The Room (2003)
By: Paul Ryan on March 1, 2010  |  Comments ()  |  Bookmark and Share
Poster Art
Director: Tommy Wiseau
Starring: Tommy Wiseau, Juliette Danielle, Greg Sestero, Phillip Haldiman
Screenplay: Tommy Wiseau
Country: USA
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Anyone with an interest in bizarro cinema has probably heard of The Room by now. This film has already developed a cult following as a so-bad-it's-good classic in the vein of Plan 9 From Outer Space, with popular midnight screenings in Los Angeles and New York, and now it has come to Australia. So can a film so thoroughly excoriated possibly live up to its reputation?

Oh yes it can.

This is a film which is amazingly, astonishingly inept in every possible way. It is akin to stepping into an alternate universe completely devoid of recognisable human behaviour, a place where up is down, left is green and badly bleached hair with black eyebrows is considered "beautiful". Financed, written, produced, directed by and starring the singularly untalented Tommy Wiseau, The Room is the kind of film you get when a supremely overconfident narcissist is given access to filmmaking infrastructure.

The, er, "plot" goes something like this: San Francisco banker Johnny (Wiseau) is engaged to Lisa (Juliette Danielle). They've been together either five or seven years depending on what scene you're watching. Johnny is a "really great guy" (as other characters keep telling us), who adores his "future wife", but Lisa has grown bored with him, and now has her sights on his best friend Mark (Greg Sestero, who previously played young Andre Toulon in Retro Puppet Master. What a career!). Initially reluctant to hurt Johnny, Mark nonetheless embarks on an affair with Lisa, while she spreads malicious rumors that Johnny has been hitting her (not true, but he does shove her later on). During all of this, a young simpleton that Johnny and Lisa have befriended, Denny (Phillip Haldiman) gets into trouble with a drug dealer, though how, why and exactly what drugs this apparently healthy-looking kid is into are never explored. Oh, and did I mention that Lisa's mother Claudette (Carolyn Minnot) has recently been diagnosed with breast cancer? No? Well it gets brought up, dismissed, and never mentioned again, so whatever. But coming back to our love triangle, Johnny begins to suspect that not only has he been betrayed by his "future wife" and best mate, but by all of his friends, who seem to know what is going on ahead of him. As Johnny himself says, "Everybody betrayed me!!! I fed up [sic] with this world!!!"…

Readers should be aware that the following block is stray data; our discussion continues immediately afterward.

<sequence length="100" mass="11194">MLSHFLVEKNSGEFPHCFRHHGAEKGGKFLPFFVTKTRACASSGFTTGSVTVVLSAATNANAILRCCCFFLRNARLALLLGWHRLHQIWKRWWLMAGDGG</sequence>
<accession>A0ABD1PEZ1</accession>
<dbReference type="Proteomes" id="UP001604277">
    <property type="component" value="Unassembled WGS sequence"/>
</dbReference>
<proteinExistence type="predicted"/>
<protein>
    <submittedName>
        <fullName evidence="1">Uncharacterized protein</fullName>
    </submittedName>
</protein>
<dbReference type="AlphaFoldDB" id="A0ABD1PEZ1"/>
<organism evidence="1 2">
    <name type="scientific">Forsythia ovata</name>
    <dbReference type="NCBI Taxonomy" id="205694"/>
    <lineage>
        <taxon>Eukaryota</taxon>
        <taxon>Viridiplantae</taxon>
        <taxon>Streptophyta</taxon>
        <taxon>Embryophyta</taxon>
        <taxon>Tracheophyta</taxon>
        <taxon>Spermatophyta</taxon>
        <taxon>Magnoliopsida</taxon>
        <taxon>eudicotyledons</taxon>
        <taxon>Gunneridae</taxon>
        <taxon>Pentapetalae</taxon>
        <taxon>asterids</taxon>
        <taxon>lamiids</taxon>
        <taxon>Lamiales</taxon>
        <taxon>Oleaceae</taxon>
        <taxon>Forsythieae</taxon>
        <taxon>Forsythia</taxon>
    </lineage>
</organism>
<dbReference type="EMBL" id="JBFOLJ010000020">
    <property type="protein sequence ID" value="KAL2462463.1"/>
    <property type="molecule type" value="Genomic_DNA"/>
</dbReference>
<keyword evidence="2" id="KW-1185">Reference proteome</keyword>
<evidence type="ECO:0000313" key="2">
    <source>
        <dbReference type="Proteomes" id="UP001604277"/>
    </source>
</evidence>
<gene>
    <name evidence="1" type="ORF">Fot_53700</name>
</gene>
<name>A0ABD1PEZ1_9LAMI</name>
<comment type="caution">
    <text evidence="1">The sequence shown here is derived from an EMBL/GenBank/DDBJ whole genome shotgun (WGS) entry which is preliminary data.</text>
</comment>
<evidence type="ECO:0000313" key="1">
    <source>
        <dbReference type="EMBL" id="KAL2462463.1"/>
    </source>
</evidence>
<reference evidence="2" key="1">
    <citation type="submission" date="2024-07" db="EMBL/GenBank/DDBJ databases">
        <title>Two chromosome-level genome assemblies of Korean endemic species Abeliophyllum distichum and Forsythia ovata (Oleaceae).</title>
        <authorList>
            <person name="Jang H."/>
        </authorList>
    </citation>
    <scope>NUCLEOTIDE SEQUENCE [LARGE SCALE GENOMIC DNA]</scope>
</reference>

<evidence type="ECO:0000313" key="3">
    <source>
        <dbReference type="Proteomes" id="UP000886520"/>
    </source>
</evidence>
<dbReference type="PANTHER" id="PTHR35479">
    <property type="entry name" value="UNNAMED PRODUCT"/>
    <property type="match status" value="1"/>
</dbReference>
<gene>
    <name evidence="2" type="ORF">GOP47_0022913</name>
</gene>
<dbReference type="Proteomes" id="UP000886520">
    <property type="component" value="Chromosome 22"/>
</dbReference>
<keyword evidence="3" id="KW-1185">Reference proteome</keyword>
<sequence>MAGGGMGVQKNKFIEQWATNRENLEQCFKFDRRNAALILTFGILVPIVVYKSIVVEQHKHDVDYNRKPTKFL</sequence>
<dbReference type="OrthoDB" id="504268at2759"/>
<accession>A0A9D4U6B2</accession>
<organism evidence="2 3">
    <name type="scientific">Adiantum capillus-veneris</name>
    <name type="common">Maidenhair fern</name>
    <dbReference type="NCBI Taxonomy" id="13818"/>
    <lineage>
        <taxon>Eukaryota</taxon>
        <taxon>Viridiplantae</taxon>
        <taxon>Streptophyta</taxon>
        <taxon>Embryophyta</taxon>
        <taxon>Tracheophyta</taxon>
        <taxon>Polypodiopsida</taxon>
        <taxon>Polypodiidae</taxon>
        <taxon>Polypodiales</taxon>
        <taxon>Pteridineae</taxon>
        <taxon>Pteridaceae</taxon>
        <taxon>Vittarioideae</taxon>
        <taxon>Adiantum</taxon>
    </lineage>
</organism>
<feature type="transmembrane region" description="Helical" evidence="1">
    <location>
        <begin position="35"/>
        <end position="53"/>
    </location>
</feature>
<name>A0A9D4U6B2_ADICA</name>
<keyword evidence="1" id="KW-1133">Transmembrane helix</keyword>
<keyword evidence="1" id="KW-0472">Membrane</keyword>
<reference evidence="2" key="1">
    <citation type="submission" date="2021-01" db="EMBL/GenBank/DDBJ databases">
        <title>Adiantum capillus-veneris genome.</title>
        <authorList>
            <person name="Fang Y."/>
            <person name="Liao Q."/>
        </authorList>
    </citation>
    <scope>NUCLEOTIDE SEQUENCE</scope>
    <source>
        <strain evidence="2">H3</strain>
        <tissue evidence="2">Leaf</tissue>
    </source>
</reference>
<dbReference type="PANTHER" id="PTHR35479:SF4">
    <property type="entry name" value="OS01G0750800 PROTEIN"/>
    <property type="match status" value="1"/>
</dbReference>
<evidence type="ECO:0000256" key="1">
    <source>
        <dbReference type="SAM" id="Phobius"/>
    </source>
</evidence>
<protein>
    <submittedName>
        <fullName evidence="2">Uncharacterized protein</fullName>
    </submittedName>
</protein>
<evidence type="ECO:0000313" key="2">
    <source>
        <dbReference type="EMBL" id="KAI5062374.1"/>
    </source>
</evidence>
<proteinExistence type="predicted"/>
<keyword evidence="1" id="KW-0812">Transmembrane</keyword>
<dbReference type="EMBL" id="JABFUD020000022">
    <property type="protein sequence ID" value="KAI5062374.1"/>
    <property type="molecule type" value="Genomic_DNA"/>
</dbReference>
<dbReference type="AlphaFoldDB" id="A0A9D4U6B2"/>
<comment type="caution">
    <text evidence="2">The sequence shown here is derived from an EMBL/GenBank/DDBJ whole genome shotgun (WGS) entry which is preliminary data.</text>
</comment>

If any of that made sense to you, then give yourself a pat on the back, because Wiseau's script is full of half-formed ideas, non-sequitur plot elements, ghastly dialogue and fundamental screenwriting no-nos (every single time a character enters a scene, someone – usually Wiseau – greets them unnecessarily). The production blunders are legion, from frequently out-of-sync dialogue, non-existent continuity, bizarre staging (Johnny and Lisa's lounge room has a television situated behind a couch), atrocious blue-screen, endless establishing shots of San Francisco landmarks, anatomically-bizarre sex scenes (more on that later), and often out-of-focus cinematography, which resulted from the inexperienced Wiseau electing to film in 35mm and HD on the same mount. Characters come and go with no explanation, most noticeably Johnny's psychologist friend Peter, played a palpably uncomfortable Kyle Vogt, who quit the film before his scenes were completed. All of his lines in a later party scene were given to another actor (Greg Ellery), whose character Steven hasn't previously appeared, rendering his presence baffling.